Ecological and demographic factors affecting elephant-parasites dynamics
What are parasites?
A parasite is an organism that spends a significant portion of its life in (internal or endoparasites) or on (external or ectoparasites) the living tissue of a host organism and which causes harm to the host without immediately killing it.
Why are parasites important?
Interaction between hosts and parasites is crucial for healthy functioning of ecosystems and parasites are important component of biodiversity. The importance of parasites can be looked at in two different angels:
Which are the major internal parasites?
- Agriculturist/Veterinary point of view
Internal parasites most serious cause of production losses in farmed animals. The aim of control measures is to maintain their populations at levels that are compatible with economic production.
- Ecologist point of view
Natural existing parasitism plays an important role in population maintenance and natural selection.
Helminthes and protozoa are the two main kinds of internal parasites. Helminths can be divided into three categories; nematodes (roundworms), cestodes (tapeworms) and trematodes (flukes). The importance of internal parasites is based on its disease-causing role such as prevalence, intensity of infection and pathogenicity.
Why are nematodes very important in understanding parasites-host dynamics?
Nematodes’ life cycle is very simple and they are easily detectable in fecal matter, hence are the most commonly assessed helminthes with regard to animal health.
Elephant host and parasites diseases
Parasitic disease results when the equilibrium between parasite and host is upset.
What are the reasons?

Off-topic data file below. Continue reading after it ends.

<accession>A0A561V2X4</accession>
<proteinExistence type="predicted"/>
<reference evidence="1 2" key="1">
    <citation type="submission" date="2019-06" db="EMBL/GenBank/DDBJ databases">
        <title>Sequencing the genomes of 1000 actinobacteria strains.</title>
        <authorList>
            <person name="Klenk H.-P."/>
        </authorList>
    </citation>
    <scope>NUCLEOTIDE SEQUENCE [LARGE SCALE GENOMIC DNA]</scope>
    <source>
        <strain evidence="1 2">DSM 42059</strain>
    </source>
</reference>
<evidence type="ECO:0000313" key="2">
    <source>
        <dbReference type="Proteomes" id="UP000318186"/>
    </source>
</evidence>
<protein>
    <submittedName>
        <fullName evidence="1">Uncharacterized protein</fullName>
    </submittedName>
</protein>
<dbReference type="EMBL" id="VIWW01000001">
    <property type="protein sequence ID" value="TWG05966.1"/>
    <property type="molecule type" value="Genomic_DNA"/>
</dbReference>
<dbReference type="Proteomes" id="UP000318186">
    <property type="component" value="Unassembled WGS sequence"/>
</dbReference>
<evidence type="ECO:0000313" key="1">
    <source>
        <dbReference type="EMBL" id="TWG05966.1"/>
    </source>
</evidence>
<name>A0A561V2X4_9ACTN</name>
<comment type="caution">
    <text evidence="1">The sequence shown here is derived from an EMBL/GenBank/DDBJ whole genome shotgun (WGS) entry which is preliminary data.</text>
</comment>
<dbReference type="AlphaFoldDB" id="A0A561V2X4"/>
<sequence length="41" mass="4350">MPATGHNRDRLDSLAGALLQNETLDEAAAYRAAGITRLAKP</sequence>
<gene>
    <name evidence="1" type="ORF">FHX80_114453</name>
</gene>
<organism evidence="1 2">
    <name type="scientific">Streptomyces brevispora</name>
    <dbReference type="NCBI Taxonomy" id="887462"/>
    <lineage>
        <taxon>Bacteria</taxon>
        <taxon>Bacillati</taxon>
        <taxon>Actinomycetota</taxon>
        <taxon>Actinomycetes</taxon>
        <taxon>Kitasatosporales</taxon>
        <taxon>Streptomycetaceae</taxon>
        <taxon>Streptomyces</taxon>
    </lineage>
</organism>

Confine elephants to restricted areas such as parks may favor the buildup of internal parasite infections through contaminated feeding grounds and nutritional stresses.
What are the techniques of assessing gastrointestinal parasites burden in host?
Can these methods be used to study free ranging elephants?
- McMaster – Quantitative
- Flotation – Qualitative
- Sedimentation – Qualitative
Compared to domestic animals, the fecal output of elephants is relatively high and it contains undigested fragments that are very large. Additional issues arise in the case of free ranging elephants due to logistics of collecting freshly deposited dung. Therefore there are a number of limitations in applying these methods to assess the fecal egg counts in elephants.
What are the limitations?
The McMaster, sedimentation and floatation methods for ‘fecal egg count’ estimation require samples to be collected within 1 hour of defecation, as rapid embryonic development occurs in parasite eggs in the defecated feces. Consequently these eggs will not float on to the surface of the salt solution used in the floatation method. Collection of samples within one hour of defecation in free ranging animals especially elephants is logistically difficult.
In the McMaster method for 4 g of sample, 56 ml of floatation solution has to be added. The volume of the floatation solution has to be increased in proportion to the weight of the sample. Therefore, to analyze a 12-20 g sample a large volume of floatation solution is required, making analysis tedious and cumbersome.
How to overcome these problems?
In our recent publication we describe a new method of quantifying nematode infections, based on faecal culture of nematode eggs and harvesting through Berman technique that is robust, easy to conduct and overcomes many of the problems with other techniques. Download pdf (590 KB)
On-going research topics
- To assess patterns of gastro intestinal parasites load in wild Asian elephants in different localities in southern Sri Lanka.
To determine effects of demographic and habitat parameters on internal nematode burden in elephants.